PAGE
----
At The Travellers
NOVEMBER 28, 2005
The library at the Travellers Club is always a good place to meet ambassadors and spies, although the bar is probably better in this respect as diplomats and spooks generally drink rather a lot. The problem at the club is that the bar is in the basement and altogether rather too pokey for The Mole's tastes. He prefers to sit in the splendour of the library, which is generally considered to be one of the nicest rooms in London. It is a good place for thinking and The Mole goes there from time to time just to get a little peace and quiet.
His operatives, the famous Penelopes, become rather stir-crazy when not travelling in the winter months and tend to be rather noisy, indeed The Mole has recently nicknamed Penelope (Roedean) "Lady Chatterley" because of the incessant banter.
Much is suddenly happening in Formula 1, mostly away from the race tracks, and so the chattering has increased and while the Penelopes have been busy trying to discover how much of Formula One's new owner CVC Capital Partners is owned by Rolly van Rappard and how much by Stefan Oostvogels (the answer is 11% and 4% respectively), The Mole has been trying to think of the big picture.
Obviously CVC would soon buy Patrick McNally's operations in Geneva and consolidate the F1 revenues in one company. That will allow them to offer the teams a better deal and so head off the manufacturers championship which is still something of a threat.
But what interests The Mole most of all is how many of the manufacturers there are in F1 and how many there are going to be. At the moment there are seven: Ferrari, Renault, BMW, Mercedes-Benz, Honda, Renault and Toyota. Ford is not coming back having burned its fingers with Jaguar Racing but there are whispers that the other two majors, General Motors and Volkswagen, are both sniffing around the sport.
And the ambitious Hyundai is looking as well, keen to get into the game before the first Korean Grand Prix at Chinhae in 2009.
As Toyota closes on GM to become the world's biggest car manufacturer, the pressure is on GM to do something positive. The company faces strong unions, unsupportable pension commitments, the Delphi bankruptcy, the rising oil price, a poor product range and a reputation for building cars that look and handle like aircraft carriers. Cutting staff and closing factories will help cut costs but the company needs to move forward and a new product range in 2007 and a Formula 1 programme at around the same time would work wonders for GM's image. It is a problem announcing such a thing when you are firing thousands of people but F1 makes sense for GM.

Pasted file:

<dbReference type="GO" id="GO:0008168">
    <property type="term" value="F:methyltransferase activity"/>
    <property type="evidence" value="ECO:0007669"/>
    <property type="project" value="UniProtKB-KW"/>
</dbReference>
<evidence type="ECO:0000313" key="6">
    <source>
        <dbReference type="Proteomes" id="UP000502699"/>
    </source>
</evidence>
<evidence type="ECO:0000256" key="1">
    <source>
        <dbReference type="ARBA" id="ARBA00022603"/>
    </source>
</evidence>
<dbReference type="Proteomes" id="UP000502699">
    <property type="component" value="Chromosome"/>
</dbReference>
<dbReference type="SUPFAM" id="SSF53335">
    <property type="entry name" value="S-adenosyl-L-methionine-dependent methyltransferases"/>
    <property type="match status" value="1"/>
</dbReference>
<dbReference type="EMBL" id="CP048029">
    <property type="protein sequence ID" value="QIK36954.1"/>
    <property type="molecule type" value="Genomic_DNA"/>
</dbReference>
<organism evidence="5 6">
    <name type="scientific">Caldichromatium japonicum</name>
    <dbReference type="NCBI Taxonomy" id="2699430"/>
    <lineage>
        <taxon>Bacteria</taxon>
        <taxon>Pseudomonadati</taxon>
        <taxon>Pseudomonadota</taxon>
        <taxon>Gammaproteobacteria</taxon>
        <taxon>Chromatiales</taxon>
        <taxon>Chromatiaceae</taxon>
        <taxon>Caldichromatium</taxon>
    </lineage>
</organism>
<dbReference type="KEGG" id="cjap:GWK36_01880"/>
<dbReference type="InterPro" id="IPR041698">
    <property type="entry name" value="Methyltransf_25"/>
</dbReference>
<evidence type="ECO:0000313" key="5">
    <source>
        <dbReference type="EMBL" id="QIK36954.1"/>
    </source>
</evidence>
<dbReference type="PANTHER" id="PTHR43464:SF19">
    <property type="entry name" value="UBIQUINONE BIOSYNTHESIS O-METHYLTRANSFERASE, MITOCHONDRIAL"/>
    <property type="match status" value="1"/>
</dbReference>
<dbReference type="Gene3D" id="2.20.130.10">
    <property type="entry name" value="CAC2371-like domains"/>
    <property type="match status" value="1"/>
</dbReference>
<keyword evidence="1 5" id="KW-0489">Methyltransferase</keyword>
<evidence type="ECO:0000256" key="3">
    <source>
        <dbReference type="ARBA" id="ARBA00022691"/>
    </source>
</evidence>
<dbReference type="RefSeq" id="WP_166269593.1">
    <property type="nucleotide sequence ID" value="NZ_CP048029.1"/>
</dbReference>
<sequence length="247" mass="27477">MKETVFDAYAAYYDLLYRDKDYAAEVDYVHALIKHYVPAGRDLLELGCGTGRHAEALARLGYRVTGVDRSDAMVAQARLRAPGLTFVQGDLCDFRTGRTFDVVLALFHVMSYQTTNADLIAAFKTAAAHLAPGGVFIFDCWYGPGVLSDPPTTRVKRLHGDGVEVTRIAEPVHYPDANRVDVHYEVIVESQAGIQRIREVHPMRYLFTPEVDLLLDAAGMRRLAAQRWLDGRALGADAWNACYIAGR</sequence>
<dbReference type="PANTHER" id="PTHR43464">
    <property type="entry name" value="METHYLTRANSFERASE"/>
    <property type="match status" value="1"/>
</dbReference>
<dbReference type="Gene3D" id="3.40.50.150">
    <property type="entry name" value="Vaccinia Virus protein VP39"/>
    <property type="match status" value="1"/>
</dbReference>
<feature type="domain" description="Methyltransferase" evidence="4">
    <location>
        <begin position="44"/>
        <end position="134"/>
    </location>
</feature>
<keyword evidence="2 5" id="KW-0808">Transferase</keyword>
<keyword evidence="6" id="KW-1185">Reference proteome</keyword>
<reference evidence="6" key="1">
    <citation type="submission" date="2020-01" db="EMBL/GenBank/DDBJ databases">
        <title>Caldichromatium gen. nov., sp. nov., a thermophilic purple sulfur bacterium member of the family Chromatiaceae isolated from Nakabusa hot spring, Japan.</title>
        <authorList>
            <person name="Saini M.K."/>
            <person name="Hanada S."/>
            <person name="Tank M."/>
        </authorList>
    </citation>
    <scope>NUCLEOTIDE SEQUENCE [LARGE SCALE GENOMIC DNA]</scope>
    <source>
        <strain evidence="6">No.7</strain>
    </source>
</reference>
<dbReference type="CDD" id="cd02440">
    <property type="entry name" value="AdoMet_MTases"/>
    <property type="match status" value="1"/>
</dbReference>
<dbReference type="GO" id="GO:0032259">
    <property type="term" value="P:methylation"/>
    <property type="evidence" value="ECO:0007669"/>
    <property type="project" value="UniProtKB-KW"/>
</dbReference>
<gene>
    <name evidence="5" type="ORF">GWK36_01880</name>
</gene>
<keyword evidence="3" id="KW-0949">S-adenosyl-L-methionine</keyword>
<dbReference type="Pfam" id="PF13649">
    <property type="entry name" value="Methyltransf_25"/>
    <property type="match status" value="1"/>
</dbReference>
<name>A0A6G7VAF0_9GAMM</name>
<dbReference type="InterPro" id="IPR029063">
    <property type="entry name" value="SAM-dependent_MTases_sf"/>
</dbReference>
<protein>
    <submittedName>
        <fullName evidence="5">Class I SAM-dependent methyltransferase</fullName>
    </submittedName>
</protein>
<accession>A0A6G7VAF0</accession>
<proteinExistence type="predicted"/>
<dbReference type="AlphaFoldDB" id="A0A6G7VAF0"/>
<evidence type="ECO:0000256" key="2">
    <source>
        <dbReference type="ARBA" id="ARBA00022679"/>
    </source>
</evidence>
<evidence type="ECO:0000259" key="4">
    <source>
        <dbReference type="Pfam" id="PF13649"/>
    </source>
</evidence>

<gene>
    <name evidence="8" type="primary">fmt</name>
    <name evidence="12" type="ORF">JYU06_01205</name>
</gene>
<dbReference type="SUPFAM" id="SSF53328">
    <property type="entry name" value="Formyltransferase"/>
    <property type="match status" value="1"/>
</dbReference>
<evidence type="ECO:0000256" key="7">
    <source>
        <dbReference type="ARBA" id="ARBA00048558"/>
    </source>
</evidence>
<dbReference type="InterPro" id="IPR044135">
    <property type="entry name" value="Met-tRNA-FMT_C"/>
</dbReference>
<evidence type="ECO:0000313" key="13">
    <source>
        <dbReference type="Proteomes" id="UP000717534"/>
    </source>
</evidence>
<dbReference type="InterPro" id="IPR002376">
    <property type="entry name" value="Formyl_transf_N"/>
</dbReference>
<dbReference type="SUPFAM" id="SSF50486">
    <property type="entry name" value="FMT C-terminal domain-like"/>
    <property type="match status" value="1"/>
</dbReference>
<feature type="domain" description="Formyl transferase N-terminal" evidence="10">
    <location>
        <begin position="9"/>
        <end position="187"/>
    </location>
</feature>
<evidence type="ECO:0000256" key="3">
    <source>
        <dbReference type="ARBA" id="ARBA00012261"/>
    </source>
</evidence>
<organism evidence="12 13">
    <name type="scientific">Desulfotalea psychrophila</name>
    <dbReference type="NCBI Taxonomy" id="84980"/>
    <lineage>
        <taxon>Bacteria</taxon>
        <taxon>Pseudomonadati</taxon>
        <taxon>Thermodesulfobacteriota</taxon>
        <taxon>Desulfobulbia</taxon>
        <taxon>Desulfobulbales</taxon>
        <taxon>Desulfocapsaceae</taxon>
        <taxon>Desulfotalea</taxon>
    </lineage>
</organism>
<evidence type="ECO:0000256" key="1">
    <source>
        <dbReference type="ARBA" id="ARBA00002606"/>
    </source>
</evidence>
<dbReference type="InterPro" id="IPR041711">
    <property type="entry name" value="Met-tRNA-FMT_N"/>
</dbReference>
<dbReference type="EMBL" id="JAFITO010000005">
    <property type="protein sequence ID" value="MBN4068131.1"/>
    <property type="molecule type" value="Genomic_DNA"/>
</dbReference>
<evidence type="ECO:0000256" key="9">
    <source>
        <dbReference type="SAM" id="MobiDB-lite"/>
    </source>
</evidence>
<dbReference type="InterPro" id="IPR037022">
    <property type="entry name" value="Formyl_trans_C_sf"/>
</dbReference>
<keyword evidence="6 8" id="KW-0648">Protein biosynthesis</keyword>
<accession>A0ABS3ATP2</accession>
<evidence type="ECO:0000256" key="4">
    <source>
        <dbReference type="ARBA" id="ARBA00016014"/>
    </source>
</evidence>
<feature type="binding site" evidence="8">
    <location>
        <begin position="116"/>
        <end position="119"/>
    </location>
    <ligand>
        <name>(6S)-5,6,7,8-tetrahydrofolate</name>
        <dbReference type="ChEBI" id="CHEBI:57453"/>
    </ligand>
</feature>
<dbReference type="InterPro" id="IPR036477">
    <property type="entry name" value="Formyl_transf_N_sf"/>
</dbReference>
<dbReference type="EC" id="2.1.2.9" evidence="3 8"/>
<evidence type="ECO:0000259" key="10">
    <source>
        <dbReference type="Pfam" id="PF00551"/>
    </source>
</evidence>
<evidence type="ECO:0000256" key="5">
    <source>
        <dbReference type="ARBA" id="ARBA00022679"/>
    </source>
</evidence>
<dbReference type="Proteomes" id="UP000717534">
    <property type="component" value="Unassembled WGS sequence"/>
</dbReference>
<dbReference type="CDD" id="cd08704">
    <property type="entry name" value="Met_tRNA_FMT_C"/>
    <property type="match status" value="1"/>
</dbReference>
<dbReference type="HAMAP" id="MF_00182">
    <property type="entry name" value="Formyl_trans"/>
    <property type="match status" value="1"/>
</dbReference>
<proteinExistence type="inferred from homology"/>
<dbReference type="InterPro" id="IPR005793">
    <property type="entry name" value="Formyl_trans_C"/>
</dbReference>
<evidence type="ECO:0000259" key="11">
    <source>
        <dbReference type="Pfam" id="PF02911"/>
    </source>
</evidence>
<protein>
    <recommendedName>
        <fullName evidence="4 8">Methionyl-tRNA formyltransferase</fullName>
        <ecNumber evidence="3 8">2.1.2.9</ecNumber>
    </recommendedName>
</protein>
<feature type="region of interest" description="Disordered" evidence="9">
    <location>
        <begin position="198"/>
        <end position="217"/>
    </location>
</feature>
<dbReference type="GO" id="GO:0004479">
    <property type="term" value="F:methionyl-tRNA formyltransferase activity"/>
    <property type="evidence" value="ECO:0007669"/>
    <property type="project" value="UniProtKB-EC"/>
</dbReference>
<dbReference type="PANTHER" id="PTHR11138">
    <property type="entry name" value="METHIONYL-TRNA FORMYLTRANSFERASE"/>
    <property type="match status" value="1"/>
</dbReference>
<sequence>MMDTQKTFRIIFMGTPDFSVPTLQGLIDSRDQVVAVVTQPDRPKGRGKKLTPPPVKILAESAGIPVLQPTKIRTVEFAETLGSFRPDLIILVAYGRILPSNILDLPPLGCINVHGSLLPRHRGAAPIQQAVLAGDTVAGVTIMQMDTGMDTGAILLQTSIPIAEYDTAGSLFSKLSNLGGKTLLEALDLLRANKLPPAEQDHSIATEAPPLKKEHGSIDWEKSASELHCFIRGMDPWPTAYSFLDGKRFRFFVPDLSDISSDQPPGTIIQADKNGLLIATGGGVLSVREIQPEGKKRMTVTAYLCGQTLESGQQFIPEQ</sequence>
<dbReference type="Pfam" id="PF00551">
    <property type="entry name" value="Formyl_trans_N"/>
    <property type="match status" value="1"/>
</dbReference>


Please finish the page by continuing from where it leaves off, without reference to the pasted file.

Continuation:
The Mole chuckled to himself.
GM is a company that can make an accounting error worth $200m and not notice for a few years and so an F1 programme is really not such a big deal, particularly if such a deal attracted other US sponsors and was only really an engine-supply deal. Mario Illien, who once started a company called Ilmor Engineering with backing from GM, recently started a new company called Ilmor Engineering and is looking for work.
"Two and two makes five," said The Mole.
Still, it is a good idea.
And what about Volkswagen? The Alps are a-buzz with rumours that VW boss Bernd Pischetsrieder (a crazy F1 fan and a man who pushed BMW into the sport some years ago) has been talking very seriously with Red Bull boss Dietrich Mateschitz about an engine supply deal in the future. Mateschitz knows that he will never win anything with Ferrari, because Ferrari will not allow it for long, and so he has to find a manufacturer of his own. The theory is that VW subsidiary Audi will enter F1 in 2008 with Audi supplying engines to both Red Bull Racing and Scuderia Toro Rosso. If all goes well Audi would then buy Squadra Toro Rosso and run the team in its own colours.
Audi has won everything there is to win in racing from the World Rally Championship to the Le Mans 24 Hours and DTM and the only real step forward is into F1. The problem for Pischetsrieder (apart from the fact that no-one can ever spell his name right) is that he is currently fighting to stop his boss Ferdinand Piech from making Volkswagen a Porsche subsidiary. That is an interesting fight as it is a bit like an elephant being eaten by a mouse but Piech is clever and Pischetsrieder needs to be careful not to make any major mistakes.
The Mole paused.
And then, of course, there is the question of how many of the current manufacturers will stay in F1 and how many will disappear. The word is that Renault will give the sport a couple more years and might then switch to Nissan branding as Renault and Nissan are sister companies and Nissan wants to increase its sales in Europe. The Mole's deep throat at Viry-Chatillon has also suggested that Renault might sell the team to someone rich and stay on only as an engine supplier.
The Mole pondered how long BMW will stay in F1 if its project is not successful within five years.
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